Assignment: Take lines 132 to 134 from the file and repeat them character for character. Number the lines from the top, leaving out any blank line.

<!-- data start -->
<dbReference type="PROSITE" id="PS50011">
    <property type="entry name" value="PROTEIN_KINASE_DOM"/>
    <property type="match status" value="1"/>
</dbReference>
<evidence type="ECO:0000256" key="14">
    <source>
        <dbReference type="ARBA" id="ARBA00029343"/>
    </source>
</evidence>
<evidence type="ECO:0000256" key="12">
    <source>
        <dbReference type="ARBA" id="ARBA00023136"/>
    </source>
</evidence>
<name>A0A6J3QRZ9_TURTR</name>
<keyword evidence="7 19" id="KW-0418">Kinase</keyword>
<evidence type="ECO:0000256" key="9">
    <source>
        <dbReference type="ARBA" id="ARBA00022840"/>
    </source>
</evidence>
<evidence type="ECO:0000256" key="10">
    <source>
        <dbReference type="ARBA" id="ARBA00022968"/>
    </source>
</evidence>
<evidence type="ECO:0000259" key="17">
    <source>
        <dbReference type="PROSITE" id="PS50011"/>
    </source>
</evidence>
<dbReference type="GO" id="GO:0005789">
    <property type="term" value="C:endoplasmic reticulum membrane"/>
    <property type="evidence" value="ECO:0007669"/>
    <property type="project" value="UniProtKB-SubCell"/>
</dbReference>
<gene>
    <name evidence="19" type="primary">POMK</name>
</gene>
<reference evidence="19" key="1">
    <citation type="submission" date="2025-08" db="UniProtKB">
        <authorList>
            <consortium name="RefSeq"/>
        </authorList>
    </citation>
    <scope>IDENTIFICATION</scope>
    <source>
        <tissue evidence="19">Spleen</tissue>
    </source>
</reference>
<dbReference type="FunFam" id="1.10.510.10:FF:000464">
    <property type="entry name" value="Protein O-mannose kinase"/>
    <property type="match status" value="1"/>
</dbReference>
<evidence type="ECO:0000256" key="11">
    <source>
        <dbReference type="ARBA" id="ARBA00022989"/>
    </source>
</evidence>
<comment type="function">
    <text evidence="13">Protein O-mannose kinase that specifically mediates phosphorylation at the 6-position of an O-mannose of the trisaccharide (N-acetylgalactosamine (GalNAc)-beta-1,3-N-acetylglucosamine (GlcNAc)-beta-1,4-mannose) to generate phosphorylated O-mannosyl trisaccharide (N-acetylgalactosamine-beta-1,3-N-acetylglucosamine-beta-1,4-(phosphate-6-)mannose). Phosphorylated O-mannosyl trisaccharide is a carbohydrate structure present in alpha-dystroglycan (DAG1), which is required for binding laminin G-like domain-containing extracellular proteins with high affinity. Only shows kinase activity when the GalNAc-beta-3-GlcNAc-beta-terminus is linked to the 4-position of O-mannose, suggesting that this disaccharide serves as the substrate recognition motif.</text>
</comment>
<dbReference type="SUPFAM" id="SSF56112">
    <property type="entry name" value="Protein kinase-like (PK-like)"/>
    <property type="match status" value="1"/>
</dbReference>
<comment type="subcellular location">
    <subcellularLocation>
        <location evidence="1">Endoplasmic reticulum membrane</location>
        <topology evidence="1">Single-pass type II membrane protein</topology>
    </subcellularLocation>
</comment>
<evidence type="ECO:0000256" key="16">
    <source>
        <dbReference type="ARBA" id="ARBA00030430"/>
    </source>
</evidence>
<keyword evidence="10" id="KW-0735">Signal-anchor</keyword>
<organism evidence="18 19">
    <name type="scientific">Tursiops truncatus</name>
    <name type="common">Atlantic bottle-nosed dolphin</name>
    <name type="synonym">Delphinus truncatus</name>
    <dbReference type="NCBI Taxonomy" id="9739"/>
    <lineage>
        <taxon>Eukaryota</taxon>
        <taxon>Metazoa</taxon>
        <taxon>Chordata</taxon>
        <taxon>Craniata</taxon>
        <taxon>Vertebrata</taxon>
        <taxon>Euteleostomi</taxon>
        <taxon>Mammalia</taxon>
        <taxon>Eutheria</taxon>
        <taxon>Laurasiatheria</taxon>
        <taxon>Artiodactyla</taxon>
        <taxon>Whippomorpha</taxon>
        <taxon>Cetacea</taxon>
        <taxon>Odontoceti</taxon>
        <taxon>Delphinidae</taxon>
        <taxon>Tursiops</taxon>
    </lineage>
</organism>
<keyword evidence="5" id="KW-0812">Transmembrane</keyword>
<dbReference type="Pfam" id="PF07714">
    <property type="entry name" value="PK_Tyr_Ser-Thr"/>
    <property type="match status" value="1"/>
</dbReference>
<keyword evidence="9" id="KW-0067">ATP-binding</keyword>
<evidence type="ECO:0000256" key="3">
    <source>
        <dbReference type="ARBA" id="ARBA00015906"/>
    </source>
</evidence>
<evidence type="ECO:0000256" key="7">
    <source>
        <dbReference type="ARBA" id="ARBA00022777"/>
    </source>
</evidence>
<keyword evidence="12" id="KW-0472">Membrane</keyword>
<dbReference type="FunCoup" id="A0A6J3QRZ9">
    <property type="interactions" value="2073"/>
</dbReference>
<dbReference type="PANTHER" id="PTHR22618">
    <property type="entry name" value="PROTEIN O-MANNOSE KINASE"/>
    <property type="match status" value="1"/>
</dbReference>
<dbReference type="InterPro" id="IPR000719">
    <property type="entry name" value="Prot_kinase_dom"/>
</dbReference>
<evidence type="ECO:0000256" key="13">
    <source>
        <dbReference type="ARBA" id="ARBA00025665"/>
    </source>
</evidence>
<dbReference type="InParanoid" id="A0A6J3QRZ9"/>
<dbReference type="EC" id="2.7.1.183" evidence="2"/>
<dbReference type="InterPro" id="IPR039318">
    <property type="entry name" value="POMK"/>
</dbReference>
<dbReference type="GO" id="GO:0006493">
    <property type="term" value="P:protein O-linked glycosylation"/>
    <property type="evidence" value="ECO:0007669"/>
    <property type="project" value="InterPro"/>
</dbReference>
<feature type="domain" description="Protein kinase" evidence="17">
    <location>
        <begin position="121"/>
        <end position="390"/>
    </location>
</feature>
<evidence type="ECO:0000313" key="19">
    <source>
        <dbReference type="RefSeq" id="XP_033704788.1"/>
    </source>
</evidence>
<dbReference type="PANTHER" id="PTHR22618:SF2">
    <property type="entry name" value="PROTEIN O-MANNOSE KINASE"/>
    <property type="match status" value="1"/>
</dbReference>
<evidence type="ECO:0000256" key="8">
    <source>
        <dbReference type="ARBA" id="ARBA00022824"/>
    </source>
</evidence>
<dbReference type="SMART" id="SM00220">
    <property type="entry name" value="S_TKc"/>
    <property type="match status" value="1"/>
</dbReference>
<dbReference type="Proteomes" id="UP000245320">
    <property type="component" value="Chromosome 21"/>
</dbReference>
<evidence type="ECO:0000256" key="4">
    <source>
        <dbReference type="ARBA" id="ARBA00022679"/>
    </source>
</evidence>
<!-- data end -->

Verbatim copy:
    </source>
</evidence>
<dbReference type="InParanoid" id="A0A6J3QRZ9"/>